Student loan rates would be pegged to markets

WASHINGTON (AP) — A bipartisan deal in the Senate has emerged that would lower interest rates on student loans in the next few years but could spell higher costs after that.

Interest rates on new subsidized Stafford student loans jumped from 3.4 percent to 6.8 percent on July 1. Lawmakers from both parties objected and set in motion an overhaul of the whole system that links interest rates to the financial markets.

Here is a look at the direct-lending system students could face this fall under the Senate compromise:

—All undergraduates would borrow at a rate of 3.85 percent this fall. As the economy improves, rates would climb but could not top 8.25 percent. Students previously borrowed at 3.4 percent or 6.8 percent based on their financial need.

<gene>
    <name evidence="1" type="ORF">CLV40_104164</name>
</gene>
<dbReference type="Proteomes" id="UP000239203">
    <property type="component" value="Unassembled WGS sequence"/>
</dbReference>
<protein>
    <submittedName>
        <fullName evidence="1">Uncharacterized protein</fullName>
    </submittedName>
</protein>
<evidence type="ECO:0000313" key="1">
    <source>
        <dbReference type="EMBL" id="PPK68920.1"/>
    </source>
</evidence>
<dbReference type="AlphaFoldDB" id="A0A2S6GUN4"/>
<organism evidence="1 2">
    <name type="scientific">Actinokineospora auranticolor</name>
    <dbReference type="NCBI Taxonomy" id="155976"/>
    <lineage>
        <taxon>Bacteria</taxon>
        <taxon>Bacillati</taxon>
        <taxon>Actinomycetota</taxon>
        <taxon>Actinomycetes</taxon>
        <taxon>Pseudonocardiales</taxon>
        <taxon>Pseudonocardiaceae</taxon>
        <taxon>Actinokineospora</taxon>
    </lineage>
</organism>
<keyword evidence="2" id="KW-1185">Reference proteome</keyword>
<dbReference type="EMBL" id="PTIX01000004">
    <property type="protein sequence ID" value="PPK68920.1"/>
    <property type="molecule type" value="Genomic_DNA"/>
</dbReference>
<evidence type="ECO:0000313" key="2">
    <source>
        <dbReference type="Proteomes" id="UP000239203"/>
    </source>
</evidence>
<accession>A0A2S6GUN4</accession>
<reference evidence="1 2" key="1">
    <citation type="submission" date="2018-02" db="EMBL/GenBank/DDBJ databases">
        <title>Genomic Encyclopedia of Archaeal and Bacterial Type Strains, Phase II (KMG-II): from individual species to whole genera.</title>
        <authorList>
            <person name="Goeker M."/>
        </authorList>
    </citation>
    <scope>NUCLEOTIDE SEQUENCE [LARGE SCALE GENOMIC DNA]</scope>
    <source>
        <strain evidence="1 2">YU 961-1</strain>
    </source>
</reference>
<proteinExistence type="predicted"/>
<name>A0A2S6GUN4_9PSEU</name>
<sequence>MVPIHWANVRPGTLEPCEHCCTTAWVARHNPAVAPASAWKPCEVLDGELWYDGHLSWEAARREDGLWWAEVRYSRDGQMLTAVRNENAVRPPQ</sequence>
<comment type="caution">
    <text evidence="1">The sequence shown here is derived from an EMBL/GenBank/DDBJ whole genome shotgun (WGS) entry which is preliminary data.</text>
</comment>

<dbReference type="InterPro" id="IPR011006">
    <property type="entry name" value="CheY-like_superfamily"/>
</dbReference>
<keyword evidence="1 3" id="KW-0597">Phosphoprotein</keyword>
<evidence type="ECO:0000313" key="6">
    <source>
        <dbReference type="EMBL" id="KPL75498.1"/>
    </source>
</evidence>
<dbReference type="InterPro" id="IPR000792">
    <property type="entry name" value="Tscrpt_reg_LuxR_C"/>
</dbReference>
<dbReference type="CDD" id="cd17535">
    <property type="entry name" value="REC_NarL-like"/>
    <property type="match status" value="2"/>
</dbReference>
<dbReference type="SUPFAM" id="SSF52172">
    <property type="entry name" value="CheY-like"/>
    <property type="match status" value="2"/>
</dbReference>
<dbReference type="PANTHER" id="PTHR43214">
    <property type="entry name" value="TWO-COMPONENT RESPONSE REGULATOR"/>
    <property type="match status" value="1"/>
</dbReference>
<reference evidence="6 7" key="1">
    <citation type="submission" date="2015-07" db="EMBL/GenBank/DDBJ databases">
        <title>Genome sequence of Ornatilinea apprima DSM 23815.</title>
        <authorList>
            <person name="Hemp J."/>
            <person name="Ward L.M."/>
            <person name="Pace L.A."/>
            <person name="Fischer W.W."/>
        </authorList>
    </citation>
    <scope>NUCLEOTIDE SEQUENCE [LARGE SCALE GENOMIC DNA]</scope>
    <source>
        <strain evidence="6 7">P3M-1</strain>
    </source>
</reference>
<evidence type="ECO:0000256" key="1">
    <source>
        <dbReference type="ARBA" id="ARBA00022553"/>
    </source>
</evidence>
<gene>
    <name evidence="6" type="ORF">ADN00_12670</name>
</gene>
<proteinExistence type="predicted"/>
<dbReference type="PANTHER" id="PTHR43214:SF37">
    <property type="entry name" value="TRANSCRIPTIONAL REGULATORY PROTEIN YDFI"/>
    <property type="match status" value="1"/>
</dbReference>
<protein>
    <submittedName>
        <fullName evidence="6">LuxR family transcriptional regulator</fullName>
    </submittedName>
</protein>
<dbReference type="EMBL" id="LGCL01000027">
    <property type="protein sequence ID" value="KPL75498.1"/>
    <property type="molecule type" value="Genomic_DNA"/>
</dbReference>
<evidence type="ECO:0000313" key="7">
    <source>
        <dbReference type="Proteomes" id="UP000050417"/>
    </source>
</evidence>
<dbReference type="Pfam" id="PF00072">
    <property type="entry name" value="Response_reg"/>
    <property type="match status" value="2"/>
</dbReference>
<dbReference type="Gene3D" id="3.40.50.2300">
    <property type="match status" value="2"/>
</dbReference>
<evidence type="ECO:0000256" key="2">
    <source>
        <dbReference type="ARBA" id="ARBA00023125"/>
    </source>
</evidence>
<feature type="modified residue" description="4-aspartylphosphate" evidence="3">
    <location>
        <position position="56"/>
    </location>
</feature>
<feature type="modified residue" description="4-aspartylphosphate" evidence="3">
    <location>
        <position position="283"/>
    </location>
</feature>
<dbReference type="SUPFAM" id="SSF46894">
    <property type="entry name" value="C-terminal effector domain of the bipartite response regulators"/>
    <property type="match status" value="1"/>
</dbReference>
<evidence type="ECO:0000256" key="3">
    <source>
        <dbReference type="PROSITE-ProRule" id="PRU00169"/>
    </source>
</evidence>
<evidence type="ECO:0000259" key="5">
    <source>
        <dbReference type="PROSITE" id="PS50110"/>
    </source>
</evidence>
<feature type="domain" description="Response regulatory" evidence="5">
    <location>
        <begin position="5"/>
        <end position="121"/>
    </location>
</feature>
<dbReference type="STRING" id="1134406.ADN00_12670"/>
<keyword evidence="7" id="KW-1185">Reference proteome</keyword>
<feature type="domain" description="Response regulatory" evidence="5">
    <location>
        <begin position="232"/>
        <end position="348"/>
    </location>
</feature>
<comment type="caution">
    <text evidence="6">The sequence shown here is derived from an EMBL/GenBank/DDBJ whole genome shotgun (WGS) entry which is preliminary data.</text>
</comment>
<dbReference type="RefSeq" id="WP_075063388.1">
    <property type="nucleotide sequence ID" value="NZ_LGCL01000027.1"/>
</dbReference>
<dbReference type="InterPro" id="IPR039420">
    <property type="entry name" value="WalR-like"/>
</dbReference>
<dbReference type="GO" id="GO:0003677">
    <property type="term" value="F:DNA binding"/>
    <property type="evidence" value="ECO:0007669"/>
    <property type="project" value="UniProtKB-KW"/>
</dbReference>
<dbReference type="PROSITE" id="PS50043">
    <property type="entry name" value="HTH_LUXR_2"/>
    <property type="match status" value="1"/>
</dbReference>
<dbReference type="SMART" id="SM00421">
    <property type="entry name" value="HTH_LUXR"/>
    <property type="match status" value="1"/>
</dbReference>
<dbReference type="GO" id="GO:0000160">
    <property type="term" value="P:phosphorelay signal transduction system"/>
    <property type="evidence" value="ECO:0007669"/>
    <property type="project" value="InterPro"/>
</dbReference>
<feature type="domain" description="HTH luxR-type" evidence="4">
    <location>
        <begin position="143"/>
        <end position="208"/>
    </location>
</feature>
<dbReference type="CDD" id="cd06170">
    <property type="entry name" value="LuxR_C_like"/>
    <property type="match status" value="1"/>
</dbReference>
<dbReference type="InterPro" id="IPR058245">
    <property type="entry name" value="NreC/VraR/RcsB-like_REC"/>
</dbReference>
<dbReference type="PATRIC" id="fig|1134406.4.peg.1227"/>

—Most graduate students would have access to loans at 5.4 percent, but rates could not climb above 9.5 percent. Qualifying graduate students previously borrowed at 6.8 percent.

—Loans that parents sign to help their children would come at a 6.4 percent interest rate. The rate would be capped at 10.5 percent. Some graduate students could choose these loans as well.

—Student borrowing limits are based on how much they and their parents could be expected to contribute to college costs, in addition to the costs of attending the school.

—Other popular financial aid options such as work-study programs, Pell grants and Perkins loans are not part of the deal and would continue as before.

—Students’ previous borrowing does not change under the deal. Those already repaying loans would not be affected. Only new loans taken out this fall would be covered under the deal.

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